New Work Scotland Project 2008: Lila de Magalhaes

New Work Scotland Project 2008: Lila de Magalhaes

Collective Gallery, Edinburgh, Sat 27 Sep-Sat 20 Dec


Over the last nine years, autumn at the Collective has heralded an annual showcase for artists making their solo-show debuts under the wing of the gallery’s New Work Scotland Project. The first of three shows this year is by Lila de Magalhaes, whose performance-based video installations captured the imaginations of a judging panel, led by the Collective’s Kirsten Body, who helped sift through more than 200 applications.

‘Lila says she’s about tapping into people’s day-to-day playfulness,’ says Body. ‘Quite often there’s a domestic or office setting in her work, but there’s usually something unsettling and strange going on as well. There’s a certain crudeness in what Lila does. Her works are usually done with a hand-held camera and are full of jump-cuts. But it’s a deliberate strategy, and a lot of it is very subtle.’

To illustrate the quirks of De Magalhaes’ work, Body cites a work called ‘Rat,’ in which a woman dressed up as a tinfoil-clad rodent sits in a bath. In another, a woman holds court in an armchair wearing an upside-down lampshade on her head. De Magalhaes is currently making new work for her show in residence at London’s Studio Voltaire, which has also come on board with NWSP.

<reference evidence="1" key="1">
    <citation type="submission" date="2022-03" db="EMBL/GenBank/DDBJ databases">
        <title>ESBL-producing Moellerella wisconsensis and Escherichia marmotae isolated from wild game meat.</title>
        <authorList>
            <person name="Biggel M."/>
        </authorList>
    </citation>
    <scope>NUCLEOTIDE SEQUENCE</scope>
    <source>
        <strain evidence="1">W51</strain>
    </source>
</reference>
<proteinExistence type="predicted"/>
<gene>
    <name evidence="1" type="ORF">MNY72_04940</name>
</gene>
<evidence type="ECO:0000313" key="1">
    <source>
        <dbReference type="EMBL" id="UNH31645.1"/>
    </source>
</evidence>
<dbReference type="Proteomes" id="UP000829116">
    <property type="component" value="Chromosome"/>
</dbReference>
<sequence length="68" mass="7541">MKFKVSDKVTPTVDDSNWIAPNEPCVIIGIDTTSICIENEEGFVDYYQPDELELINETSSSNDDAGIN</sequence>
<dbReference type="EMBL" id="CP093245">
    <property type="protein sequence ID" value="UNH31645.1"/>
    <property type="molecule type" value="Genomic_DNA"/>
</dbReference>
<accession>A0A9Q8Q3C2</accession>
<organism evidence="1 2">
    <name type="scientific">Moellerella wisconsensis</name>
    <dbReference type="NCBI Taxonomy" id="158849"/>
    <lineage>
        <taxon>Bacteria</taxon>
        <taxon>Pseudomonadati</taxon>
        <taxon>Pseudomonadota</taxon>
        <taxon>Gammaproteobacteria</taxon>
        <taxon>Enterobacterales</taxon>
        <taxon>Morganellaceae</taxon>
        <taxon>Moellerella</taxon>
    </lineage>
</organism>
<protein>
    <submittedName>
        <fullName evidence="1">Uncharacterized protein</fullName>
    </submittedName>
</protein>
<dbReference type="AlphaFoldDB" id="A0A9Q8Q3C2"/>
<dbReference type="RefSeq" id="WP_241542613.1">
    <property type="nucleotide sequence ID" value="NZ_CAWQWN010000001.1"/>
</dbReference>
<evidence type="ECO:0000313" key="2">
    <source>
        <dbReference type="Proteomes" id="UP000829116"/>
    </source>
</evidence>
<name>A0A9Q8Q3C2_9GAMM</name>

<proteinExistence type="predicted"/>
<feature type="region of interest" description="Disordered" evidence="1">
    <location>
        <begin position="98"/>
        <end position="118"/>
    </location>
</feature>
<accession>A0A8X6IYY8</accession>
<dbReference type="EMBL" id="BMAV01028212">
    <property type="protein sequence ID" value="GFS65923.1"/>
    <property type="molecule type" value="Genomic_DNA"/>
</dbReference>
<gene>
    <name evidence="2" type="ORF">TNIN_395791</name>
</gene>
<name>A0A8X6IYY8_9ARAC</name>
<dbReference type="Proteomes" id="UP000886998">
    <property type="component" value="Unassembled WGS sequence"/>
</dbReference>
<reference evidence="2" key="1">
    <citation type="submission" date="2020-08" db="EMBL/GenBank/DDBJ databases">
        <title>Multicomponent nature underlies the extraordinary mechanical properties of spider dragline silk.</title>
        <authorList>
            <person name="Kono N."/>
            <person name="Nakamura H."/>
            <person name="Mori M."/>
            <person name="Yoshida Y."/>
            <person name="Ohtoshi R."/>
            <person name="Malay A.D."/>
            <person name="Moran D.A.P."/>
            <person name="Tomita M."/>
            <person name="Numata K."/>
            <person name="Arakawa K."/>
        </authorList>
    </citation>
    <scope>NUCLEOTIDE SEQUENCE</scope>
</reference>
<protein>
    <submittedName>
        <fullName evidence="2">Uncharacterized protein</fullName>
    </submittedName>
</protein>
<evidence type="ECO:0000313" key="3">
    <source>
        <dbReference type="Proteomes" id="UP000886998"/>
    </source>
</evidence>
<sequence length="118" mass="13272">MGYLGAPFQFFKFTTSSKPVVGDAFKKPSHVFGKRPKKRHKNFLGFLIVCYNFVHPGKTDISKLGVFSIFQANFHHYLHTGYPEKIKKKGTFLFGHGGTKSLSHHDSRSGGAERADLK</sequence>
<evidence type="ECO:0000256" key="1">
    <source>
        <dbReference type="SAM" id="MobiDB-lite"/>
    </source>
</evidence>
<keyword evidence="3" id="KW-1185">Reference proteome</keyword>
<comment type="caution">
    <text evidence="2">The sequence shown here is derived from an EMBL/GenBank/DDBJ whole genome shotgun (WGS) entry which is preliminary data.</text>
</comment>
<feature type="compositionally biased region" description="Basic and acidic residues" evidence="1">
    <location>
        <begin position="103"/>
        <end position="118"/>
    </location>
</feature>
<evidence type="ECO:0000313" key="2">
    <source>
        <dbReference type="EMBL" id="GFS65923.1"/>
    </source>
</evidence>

In the following two NWSP shows, Alex Dordoy will explore issues of masculinity via images of a Wild West chuck wagon, while a joint work by Alex Gross and Sandy Smith will take its impulse from an extended research visit to Texas and Utah. A publication will accompany shows with texts by Kelly Connor. This initiative is now a crucial component of NSWP, which has a strong record of picking up on emerging artists, including Katy Dove, Craig Coulthart and Neil Clements, who go on to even greater things. The award too is something of an accidental benchmark for current trends.

‘We’re always looking for some kind of individuality,’ says Body, ‘and work that may not immediately get supported elsewhere. In that way, NWSP is an important snap-shot of what’s going on now.’

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